The Porsche 911 GT2 RS has taken the Nürburgring lap record back from Lamborghini
The Porsche 911 GT2 RS has reclaimed the title of fastest road-legal car around the Nordschleife
The Porsche 911 GT2 RS has posted a lap time of 6:40:30 at the Nürburgring, Porsche claims, beating the previous road-legal lap record of 6:44:97 set by the Lamborghini Aventador SVJ earlier this year.
The GT2 RS’s chassis and suspension were modified specifically for the 12.9-mile Nordschleife circuit by a team of engineers from Porsche and the US-based Manthey-Racing, which fields 911 RSR race variants in the World Endurance Championship and manufactures aftermarket parts for Porsches in the US.
Porsche said that, despite the modifications, “the technicians focused on suitability for on-road driving at all times”. The GT2 RS’s 700bhp 3.8-litre engine remained untouched from that in customer cars.
Porsche affirmed that the only modification between the record-breaking car and the track day-prepped GT2 RS MR sold by Manthey-Racing in the US is the installation of a racing bucket seat. The German manufacturer pointed out that this was carried out in line with Nürburgring safety recommendations and offered no weight benefits.
Despite the modifications, the GT2 RS remains suitable for off-track use in Europe, rendering it eligible for the road-legal lap time record.
The overall Nürburgring lap record is also held by Porsche; its 919 Hybrid Evo race car went around in 5:19:55 earlier this year.
With changes limited to cosmetics, technology and new nomenclature, can the facelifted F-Type still compete with less expensive, younger rivals?
This handsome devil? Why it’s the 2019 model year update of the Jaguar F-Type. And if you’re thinking that it looks remarkably similar to the last F-Type you came across – bar the very fetching (and very expensive, at £3,500) new Madagascar Orange paint – then you’d be absolutely right.Because, cosmetically, this F-Type is unchanged from previously. If it ain’t broke, after all…Instead, the latest revision to Jag’s sports car focuses elsewhere; the styling has been bob on since day dot, with some other areas less convincing. So for 2019 the F-Type now receives JLR’s latest 10-inch InControl Touch Pro infotainment system, a new range of colours and wheel designs, standard torque vectoring for all models and a refresh of the naming structure: the 2.0-litre, four-cylinder car is now the P300, the entry-level V6 the P340 and the car that was the V6 S – and as tested here – is now to be referred to as P380.It was tested in R-Dynamic guise, the only derivative of more powerful V6 on offer, though there is the choice between coupe and convertible bodystyles, manual or automatic gearboxes, plus rear- or four-wheel drive powertrains.
Mercedes-Benz will launch successors to the CLA and CLA Shooting Brake alongside a whole host of new models for 2019
Mercedes-Benz has confirmed for the first time that it will launch successors to the CLA and CLA Shooting Brake as well as an eighth compact model in the form of the GLB SUV in 2019 with the issuing of a so-called official product roadmap graphic.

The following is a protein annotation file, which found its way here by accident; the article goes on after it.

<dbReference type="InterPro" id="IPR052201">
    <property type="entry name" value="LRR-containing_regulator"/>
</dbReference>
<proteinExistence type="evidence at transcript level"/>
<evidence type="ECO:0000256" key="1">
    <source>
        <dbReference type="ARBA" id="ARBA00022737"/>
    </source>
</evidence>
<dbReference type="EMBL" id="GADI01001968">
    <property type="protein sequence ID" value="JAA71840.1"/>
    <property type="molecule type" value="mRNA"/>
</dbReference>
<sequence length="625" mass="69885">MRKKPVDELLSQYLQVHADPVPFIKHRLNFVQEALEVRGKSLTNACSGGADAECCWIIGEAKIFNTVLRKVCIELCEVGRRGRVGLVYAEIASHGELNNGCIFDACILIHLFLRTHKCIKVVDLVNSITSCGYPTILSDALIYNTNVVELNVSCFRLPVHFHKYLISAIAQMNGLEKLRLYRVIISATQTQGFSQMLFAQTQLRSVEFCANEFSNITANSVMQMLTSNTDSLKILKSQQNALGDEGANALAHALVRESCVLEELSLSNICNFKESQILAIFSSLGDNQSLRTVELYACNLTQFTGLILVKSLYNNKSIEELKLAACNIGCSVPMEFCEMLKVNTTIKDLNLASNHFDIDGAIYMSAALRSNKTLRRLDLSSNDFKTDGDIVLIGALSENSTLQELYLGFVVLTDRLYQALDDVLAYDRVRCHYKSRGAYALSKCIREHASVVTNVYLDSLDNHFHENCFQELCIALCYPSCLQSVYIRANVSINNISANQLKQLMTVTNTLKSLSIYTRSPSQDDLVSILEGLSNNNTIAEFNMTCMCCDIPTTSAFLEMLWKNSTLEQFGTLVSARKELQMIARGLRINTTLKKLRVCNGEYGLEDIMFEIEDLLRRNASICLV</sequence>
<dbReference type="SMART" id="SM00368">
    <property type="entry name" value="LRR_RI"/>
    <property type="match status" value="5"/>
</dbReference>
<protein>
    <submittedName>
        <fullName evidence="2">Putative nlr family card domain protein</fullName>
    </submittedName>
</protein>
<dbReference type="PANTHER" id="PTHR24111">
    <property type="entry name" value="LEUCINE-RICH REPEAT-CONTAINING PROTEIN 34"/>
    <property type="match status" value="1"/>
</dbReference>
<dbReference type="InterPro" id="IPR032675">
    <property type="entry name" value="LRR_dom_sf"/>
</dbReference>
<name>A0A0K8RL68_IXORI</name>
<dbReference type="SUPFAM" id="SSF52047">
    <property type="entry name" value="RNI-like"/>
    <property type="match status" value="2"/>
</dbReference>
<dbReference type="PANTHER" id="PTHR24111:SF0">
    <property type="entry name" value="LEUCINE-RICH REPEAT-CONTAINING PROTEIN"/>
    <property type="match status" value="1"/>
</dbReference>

The graphic, part of a presentation announcing the German car maker’s 2018 sales up to the end of September, pinpoints six yet to be revealed Mercedes-Benz cars set to be unveiled next year.
Other new Mercedes-Benz models confirmed for sale in 2019 include the fourth-generation GLE (formerly M-class), the third-generation B-class and the first model from Mercedes-Benz’s EQ electric car division, the EQ C – all of which have already been revealed.
The exact timing of the unveiling of the CLA and CLA Shooting Brake is yet to be revealed though Autocar understands the former is likely to make an appearance at the upcoming 2019 Consumer Electronics Show in Las Vegas in January, with the latter expected to underpin the German car maker’s stand at the Geneva motor show next March.
Details to the four-door CLA remain scarce, though recent prototypes caught it with a distinctly more sporting appearance than the recently unveiled A-class saloon, alongside which it is planned to be produced at Mercedes-Benz’s factory in Kecskemet Hungary, with greater tapering to its front end, a more heavily angled windscreen, greater curvature to its roofline, a shallower glasshouse with frameless doors and a more shapely rear end.
The new look is a further evolution of Mercedes-Benz so-called sensual purity design lineage with smoother and fuller forms set to replace the taught surfacing treatment and heavily etched swage lines of the first-generation CLA.
At this stage it is not known whether the new model will manage to match the outstanding aerodynamic efficiency of the first generation CLA, which holds the distinction of being the most aerodynamically efficient car ever placed into larger scale production with a drag co-efficient of just 0.22 in CLA180 BlueEfficiency guise.